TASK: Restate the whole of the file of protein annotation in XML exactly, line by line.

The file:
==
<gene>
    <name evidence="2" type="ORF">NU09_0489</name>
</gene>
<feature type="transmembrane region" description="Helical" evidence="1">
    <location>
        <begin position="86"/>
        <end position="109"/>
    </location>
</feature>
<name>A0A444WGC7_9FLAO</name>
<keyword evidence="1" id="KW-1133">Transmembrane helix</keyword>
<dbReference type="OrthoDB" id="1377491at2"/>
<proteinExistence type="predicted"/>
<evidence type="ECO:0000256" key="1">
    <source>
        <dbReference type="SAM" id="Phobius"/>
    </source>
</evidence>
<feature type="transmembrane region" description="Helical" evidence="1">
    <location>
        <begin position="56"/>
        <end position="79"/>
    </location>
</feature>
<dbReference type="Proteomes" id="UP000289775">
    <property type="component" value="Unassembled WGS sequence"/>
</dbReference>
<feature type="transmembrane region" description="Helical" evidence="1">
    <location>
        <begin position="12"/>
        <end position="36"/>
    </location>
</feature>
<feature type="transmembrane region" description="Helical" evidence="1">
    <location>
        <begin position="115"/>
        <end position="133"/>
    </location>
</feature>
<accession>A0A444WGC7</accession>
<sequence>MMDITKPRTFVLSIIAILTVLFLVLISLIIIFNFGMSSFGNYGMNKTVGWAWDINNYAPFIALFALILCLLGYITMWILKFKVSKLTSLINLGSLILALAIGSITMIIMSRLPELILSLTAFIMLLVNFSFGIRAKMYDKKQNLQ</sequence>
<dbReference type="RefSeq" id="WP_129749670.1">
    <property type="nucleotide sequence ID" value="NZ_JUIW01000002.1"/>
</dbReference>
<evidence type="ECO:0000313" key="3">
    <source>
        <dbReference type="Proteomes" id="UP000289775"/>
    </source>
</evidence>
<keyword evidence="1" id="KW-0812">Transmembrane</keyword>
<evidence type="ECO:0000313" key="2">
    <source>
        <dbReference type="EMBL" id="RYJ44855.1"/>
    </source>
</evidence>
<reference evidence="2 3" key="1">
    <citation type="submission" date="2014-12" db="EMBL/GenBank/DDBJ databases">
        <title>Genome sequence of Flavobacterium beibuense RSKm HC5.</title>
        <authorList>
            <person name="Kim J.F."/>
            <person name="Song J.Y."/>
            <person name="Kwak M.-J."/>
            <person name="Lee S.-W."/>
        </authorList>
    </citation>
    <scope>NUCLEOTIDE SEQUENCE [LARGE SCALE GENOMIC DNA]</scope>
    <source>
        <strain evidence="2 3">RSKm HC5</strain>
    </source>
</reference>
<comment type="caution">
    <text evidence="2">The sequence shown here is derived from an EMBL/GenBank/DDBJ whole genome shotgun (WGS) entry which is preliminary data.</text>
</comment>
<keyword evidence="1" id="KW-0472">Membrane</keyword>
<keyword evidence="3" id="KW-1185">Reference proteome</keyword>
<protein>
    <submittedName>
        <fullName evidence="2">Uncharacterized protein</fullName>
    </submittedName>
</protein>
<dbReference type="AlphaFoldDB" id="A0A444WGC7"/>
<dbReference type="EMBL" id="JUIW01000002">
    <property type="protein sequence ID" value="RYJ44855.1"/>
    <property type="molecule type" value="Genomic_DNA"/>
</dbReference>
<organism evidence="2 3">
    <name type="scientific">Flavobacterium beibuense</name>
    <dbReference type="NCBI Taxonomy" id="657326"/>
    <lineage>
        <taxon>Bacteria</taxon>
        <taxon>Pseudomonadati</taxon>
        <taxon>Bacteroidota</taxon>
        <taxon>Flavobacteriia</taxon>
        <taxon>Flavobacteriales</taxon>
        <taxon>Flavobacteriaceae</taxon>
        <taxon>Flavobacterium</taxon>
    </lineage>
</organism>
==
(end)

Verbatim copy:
<gene>
    <name evidence="2" type="ORF">NU09_0489</name>
</gene>
<feature type="transmembrane region" description="Helical" evidence="1">
    <location>
        <begin position="86"/>
        <end position="109"/>
    </location>
</feature>
<name>A0A444WGC7_9FLAO</name>
<keyword evidence="1" id="KW-1133">Transmembrane helix</keyword>
<dbReference type="OrthoDB" id="1377491at2"/>
<proteinExistence type="predicted"/>
<evidence type="ECO:0000256" key="1">
    <source>
        <dbReference type="SAM" id="Phobius"/>
    </source>
</evidence>
<feature type="transmembrane region" description="Helical" evidence="1">
    <location>
        <begin position="56"/>
        <end position="79"/>
    </location>
</feature>
<dbReference type="Proteomes" id="UP000289775">
    <property type="component" value="Unassembled WGS sequence"/>
</dbReference>
<feature type="transmembrane region" description="Helical" evidence="1">
    <location>
        <begin position="12"/>
        <end position="36"/>
    </location>
</feature>
<feature type="transmembrane region" description="Helical" evidence="1">
    <location>
        <begin position="115"/>
        <end position="133"/>
    </location>
</feature>
<accession>A0A444WGC7</accession>
<sequence>MMDITKPRTFVLSIIAILTVLFLVLISLIIIFNFGMSSFGNYGMNKTVGWAWDINNYAPFIALFALILCLLGYITMWILKFKVSKLTSLINLGSLILALAIGSITMIIMSRLPELILSLTAFIMLLVNFSFGIRAKMYDKKQNLQ</sequence>
<dbReference type="RefSeq" id="WP_129749670.1">
    <property type="nucleotide sequence ID" value="NZ_JUIW01000002.1"/>
</dbReference>
<evidence type="ECO:0000313" key="3">
    <source>
        <dbReference type="Proteomes" id="UP000289775"/>
    </source>
</evidence>
<keyword evidence="1" id="KW-0812">Transmembrane</keyword>
<evidence type="ECO:0000313" key="2">
    <source>
        <dbReference type="EMBL" id="RYJ44855.1"/>
    </source>
</evidence>
<reference evidence="2 3" key="1">
    <citation type="submission" date="2014-12" db="EMBL/GenBank/DDBJ databases">
        <title>Genome sequence of Flavobacterium beibuense RSKm HC5.</title>
        <authorList>
            <person name="Kim J.F."/>
            <person name="Song J.Y."/>
            <person name="Kwak M.-J."/>
            <person name="Lee S.-W."/>
        </authorList>
    </citation>
    <scope>NUCLEOTIDE SEQUENCE [LARGE SCALE GENOMIC DNA]</scope>
    <source>
        <strain evidence="2 3">RSKm HC5</strain>
    </source>
</reference>
<comment type="caution">
    <text evidence="2">The sequence shown here is derived from an EMBL/GenBank/DDBJ whole genome shotgun (WGS) entry which is preliminary data.</text>
</comment>
<keyword evidence="1" id="KW-0472">Membrane</keyword>
<keyword evidence="3" id="KW-1185">Reference proteome</keyword>
<protein>
    <submittedName>
        <fullName evidence="2">Uncharacterized protein</fullName>
    </submittedName>
</protein>
<dbReference type="AlphaFoldDB" id="A0A444WGC7"/>
<dbReference type="EMBL" id="JUIW01000002">
    <property type="protein sequence ID" value="RYJ44855.1"/>
    <property type="molecule type" value="Genomic_DNA"/>
</dbReference>
<organism evidence="2 3">
    <name type="scientific">Flavobacterium beibuense</name>
    <dbReference type="NCBI Taxonomy" id="657326"/>
    <lineage>
        <taxon>Bacteria</taxon>
        <taxon>Pseudomonadati</taxon>
        <taxon>Bacteroidota</taxon>
        <taxon>Flavobacteriia</taxon>
        <taxon>Flavobacteriales</taxon>
        <taxon>Flavobacteriaceae</taxon>
        <taxon>Flavobacterium</taxon>
    </lineage>
</organism>